A People’s Martial Art
by Bo John McClung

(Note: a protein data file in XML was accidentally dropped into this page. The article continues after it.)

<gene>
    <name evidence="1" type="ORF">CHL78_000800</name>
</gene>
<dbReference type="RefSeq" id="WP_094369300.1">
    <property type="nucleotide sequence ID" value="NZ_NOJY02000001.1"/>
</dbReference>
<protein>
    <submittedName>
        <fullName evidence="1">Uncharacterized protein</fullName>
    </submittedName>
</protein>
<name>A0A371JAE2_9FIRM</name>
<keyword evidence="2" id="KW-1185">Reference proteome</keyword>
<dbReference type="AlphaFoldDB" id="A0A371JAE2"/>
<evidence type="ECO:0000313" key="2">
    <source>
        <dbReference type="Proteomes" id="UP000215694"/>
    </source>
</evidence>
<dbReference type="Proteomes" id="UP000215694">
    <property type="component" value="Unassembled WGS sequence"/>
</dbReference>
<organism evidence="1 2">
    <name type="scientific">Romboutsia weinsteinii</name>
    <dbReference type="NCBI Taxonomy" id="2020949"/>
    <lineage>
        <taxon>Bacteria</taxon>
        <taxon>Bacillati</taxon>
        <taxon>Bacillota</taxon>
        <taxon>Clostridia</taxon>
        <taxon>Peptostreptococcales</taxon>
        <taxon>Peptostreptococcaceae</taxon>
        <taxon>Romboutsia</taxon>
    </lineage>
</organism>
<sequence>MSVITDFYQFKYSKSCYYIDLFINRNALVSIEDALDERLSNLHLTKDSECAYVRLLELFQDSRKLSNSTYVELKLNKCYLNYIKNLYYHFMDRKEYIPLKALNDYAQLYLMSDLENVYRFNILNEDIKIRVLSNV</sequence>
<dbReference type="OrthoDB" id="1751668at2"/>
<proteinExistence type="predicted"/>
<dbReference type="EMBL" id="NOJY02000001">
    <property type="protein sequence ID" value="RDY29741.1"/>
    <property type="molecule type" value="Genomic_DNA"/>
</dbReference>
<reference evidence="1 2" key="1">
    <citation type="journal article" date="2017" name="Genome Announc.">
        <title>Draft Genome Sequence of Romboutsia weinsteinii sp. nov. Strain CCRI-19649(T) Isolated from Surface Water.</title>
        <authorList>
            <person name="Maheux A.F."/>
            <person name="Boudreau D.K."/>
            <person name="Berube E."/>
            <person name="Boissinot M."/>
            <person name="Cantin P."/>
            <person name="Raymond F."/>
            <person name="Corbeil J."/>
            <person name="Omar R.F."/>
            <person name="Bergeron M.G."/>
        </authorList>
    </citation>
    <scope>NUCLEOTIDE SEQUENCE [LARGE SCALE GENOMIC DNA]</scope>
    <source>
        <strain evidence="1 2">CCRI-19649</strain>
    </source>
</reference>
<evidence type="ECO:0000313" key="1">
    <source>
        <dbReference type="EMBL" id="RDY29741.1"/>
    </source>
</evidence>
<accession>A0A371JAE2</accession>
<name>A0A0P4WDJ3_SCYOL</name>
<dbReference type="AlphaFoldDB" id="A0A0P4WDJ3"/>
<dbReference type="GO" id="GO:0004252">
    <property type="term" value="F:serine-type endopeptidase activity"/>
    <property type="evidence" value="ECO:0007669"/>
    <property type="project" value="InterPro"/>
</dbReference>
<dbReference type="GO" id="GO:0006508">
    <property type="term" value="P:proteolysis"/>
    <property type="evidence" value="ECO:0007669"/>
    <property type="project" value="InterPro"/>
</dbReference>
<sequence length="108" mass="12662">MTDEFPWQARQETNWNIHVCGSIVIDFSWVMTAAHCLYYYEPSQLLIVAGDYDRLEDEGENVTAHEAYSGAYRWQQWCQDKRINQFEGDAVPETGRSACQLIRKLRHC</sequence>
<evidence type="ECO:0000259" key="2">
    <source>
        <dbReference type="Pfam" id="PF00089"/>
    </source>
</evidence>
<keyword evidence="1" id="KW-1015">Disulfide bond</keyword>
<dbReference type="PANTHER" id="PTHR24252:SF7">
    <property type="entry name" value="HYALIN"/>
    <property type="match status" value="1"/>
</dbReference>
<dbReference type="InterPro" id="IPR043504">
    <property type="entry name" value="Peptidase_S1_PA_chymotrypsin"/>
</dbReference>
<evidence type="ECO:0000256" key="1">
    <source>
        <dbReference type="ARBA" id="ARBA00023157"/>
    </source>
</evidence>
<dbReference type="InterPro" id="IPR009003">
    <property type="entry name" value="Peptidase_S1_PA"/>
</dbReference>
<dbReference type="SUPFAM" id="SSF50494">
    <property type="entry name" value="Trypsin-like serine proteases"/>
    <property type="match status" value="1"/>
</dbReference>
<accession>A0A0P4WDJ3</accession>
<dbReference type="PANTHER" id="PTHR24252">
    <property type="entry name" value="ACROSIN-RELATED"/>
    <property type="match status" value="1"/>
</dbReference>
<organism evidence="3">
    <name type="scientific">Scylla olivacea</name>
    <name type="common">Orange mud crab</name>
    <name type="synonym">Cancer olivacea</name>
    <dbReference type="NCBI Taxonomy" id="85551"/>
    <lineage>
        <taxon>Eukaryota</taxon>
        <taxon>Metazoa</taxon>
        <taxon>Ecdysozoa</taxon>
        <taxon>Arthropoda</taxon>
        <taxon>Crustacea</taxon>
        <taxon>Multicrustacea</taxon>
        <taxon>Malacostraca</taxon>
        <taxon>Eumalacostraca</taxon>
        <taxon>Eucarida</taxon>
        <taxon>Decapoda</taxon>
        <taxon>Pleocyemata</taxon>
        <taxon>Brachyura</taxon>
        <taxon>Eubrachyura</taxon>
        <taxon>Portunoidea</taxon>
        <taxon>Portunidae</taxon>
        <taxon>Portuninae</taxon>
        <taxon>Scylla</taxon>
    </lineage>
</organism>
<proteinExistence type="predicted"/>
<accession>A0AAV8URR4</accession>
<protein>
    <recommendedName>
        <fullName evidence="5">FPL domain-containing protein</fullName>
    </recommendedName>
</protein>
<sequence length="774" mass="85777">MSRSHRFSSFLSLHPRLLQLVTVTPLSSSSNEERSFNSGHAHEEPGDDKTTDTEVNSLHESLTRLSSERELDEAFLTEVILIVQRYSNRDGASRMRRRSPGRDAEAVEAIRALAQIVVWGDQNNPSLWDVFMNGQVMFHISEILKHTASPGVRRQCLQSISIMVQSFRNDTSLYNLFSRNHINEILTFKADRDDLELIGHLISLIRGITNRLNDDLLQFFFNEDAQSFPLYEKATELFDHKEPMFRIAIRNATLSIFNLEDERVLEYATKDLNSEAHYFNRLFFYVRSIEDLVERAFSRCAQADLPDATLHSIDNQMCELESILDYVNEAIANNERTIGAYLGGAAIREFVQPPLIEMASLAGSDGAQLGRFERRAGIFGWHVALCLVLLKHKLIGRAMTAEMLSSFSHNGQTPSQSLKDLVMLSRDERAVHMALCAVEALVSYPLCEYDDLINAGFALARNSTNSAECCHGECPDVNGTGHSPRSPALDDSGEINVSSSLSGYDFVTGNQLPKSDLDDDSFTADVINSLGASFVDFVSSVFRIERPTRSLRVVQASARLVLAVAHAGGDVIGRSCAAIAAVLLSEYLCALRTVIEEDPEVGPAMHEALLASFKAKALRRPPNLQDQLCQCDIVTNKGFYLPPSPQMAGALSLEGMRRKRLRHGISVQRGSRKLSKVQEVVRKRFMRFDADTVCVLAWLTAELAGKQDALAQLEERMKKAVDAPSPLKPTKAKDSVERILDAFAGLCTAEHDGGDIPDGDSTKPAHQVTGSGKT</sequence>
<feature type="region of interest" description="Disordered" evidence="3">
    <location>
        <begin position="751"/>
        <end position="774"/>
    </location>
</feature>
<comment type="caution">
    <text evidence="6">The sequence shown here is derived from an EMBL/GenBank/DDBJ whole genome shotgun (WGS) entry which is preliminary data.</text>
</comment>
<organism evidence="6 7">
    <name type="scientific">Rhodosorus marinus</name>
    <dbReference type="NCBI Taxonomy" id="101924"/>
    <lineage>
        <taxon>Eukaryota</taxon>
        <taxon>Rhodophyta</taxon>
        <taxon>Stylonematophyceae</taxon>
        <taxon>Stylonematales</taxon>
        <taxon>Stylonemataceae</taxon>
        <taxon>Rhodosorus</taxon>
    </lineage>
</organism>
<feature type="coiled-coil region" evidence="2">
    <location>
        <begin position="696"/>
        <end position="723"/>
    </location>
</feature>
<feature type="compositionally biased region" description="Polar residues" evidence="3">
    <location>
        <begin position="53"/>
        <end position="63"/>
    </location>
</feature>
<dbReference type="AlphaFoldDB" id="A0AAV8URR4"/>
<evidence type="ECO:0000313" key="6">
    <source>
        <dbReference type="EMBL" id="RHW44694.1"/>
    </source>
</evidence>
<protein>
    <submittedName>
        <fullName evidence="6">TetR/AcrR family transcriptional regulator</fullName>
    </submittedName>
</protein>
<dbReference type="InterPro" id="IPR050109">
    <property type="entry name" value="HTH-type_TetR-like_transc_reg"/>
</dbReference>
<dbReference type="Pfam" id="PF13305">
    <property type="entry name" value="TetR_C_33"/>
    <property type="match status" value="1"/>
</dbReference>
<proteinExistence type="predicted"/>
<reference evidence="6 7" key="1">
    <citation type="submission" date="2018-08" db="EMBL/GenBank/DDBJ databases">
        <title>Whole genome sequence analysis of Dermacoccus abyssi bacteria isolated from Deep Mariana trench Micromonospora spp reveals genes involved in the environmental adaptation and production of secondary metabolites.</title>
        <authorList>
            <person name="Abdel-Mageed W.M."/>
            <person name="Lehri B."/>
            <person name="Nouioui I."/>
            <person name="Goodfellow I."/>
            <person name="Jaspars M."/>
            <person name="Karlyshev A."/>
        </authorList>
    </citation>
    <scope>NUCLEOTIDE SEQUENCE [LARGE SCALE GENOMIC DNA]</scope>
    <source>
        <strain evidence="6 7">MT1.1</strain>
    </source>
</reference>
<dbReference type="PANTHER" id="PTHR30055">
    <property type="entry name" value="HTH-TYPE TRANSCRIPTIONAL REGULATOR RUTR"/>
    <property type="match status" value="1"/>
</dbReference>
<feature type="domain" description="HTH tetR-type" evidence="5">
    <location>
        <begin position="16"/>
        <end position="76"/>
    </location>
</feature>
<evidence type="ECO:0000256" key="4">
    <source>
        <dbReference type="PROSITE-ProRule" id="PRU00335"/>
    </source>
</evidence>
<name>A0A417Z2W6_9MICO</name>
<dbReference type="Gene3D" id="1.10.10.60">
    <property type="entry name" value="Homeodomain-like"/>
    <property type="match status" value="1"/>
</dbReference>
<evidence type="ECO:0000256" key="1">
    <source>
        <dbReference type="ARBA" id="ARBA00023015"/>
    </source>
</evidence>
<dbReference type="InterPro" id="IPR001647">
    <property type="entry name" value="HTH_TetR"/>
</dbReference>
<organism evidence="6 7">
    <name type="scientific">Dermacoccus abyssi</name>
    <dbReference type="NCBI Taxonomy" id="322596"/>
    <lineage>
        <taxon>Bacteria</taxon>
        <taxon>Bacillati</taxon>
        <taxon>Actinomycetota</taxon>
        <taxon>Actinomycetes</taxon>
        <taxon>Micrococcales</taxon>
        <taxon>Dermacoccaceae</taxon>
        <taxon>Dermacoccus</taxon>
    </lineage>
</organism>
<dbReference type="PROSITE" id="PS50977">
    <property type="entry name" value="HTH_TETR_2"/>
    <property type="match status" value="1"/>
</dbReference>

ABSTRACT: Filipino martial arts (FMA) are a collection of indigenous martial arts that have existed in the Philippine archipelago since pre-European contact and through 377 years of Spanish colonization and subsequent colonizers up to the present. Over the centuries, these arts have distilled into various systems, each with their own styles, rituals, ceremonies and codes. I began this project not as an academic investigating a foreign subculture but as a first generation Filipino American who was curious and ignorant about my heritage. The fundamental question of this research is how do colonized peoples develop strategies of resistance to their colonial histories and how do Filipino practitioners see themselves both as Americans, and culturally maintain a practice that embodies an identity that is the outcome of the mixed blood of conquest? Data was collected though autoethnography, apprenticing in a system of FMA called Balintawak Cuentada Eskrima, direct participant observation and performance, shadowing the performance of practitioners, practitioner interviews, video recording, journaling and self-reflexive analysis. This work relies on numerous Indigenous, non-Indigenous and Filipino scholars to build a ground theory of non-discursive sites of tacit knowledge transference. My findings suggest that for people of Filipino descent, FMA goes beyond a pastime avocation and is a cardinal component of decolonial praxis and that for Filipino Americans, FMA transcends the self-defensive purposes of habituated combative movements. My work shows that the cultural practices of FMA communicate a desire for an ancestral habitus that embodies a physical critique of domination. The data conveys that in an attempt to reconnect with our ancestors, we find connections with one another that strengthen our community bonds.